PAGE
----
Human Settlements Group ways of working

Article, 17 September 2014

IIED's expertise means we address urban environmental issues at all levels – with local grassroots partners, with colleagues in the international research community and globally, to influence the sustainable development agenda.

Informal settlements, Jakarta, Indonesia

Informal settlements are often vulnerable. The Asian Cities Climate Change Resilience Network (ACCCRN) helps communities increase their resilience to climate change. IIED is facilitating workshops, linking researchers to international advisers, and fostering a community of practice on urban climate resilience (Photo: World Bank)

IIED's Human Settlements Group has been working on urban environmental issues since the mid-1970s. Highlights from these 40 years of achievements can be found on our historical timeline

Our poverty focus informs everything we do: this focus is vital because people on very low incomes, living in slums or squatter settlements, tend to be the most vulnerable to environmental burdens or challenges. We understand these burdens, which are of three main types:

1. Environmental hazards in and around people's homes and workplaces, such as:

  • Inadequate household water and sanitation
  • Indoor air pollution
  • The build-up of neighbourhood waste, and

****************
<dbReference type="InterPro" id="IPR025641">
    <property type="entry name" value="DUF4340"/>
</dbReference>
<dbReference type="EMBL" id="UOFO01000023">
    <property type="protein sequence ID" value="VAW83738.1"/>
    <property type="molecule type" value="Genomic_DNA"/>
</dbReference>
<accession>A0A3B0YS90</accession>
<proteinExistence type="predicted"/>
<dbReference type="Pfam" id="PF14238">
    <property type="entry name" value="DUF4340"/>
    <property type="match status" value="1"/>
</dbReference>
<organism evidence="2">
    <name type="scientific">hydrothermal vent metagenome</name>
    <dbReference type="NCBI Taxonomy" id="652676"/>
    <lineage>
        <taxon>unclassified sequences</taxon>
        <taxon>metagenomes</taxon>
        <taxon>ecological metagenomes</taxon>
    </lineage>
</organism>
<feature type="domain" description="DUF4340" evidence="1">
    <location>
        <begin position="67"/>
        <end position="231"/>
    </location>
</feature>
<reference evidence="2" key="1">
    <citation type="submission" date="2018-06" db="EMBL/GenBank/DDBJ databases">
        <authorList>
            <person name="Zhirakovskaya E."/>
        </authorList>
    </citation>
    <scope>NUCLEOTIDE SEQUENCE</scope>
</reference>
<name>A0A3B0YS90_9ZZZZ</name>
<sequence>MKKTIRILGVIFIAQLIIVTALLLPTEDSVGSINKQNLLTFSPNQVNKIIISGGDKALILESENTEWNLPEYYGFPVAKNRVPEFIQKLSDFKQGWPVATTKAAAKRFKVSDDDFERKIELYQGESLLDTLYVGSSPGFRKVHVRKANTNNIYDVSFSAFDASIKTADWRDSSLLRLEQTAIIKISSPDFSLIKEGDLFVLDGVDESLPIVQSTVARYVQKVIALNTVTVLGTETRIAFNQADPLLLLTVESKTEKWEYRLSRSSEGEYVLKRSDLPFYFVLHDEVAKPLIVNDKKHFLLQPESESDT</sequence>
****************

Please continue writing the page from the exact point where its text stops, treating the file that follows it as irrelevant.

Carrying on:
• Pest infestation.

These account for a large share of ill-health, early deaths and hardship in urban Africa, Asia and Latin America, and contribute to persistent poverty

2. Environmental and ecological degradation in and around urban centres, such as:

  • Urban air pollution
  • Urban ground and surface water abstraction and pollution
  • Urban waste dumping, and
  • The expansion of built-up areas.

These are the most evidently 'urban' burdens, as they result from urban concentration of 'urban' activities, including industry and motorised transport.

3. Global environmental burdens

These are associated with urban consumption, especially in affluent urban settlements, and the best known example is climate change, resulting from greenhouse gas emissions. However, the global burden of urban activity is often measured through aggregate indicators as ecological footprints.

Our ways of working

As well as coordinating our work to address all three of these environmental challenges, we also make sure that our ways of working include activities that provide strong links to our partners in the Global South, are underpinned by our research, and which maximise our international influence. To achieve this, we balance our work across three types of activities:

  1. Working on city or multi-city projects, led locally by partners: it is this that grounds our work, and which maintains – and strengthens our links to grassroots activities with researchers and practitioners.
  2. Undertaking international research and communication: we write articles, reports and books, and we hold meetings and presentations, frequently including partners. In this way we maintain our links with Northern as well as Southern research and academic communities, and thus our research 'credibility'.
  3. Assisting international development agencies: we stay in touch with the international development assistance community and maintain our international influence through the preparation of reports, policy guidelines or meetings.

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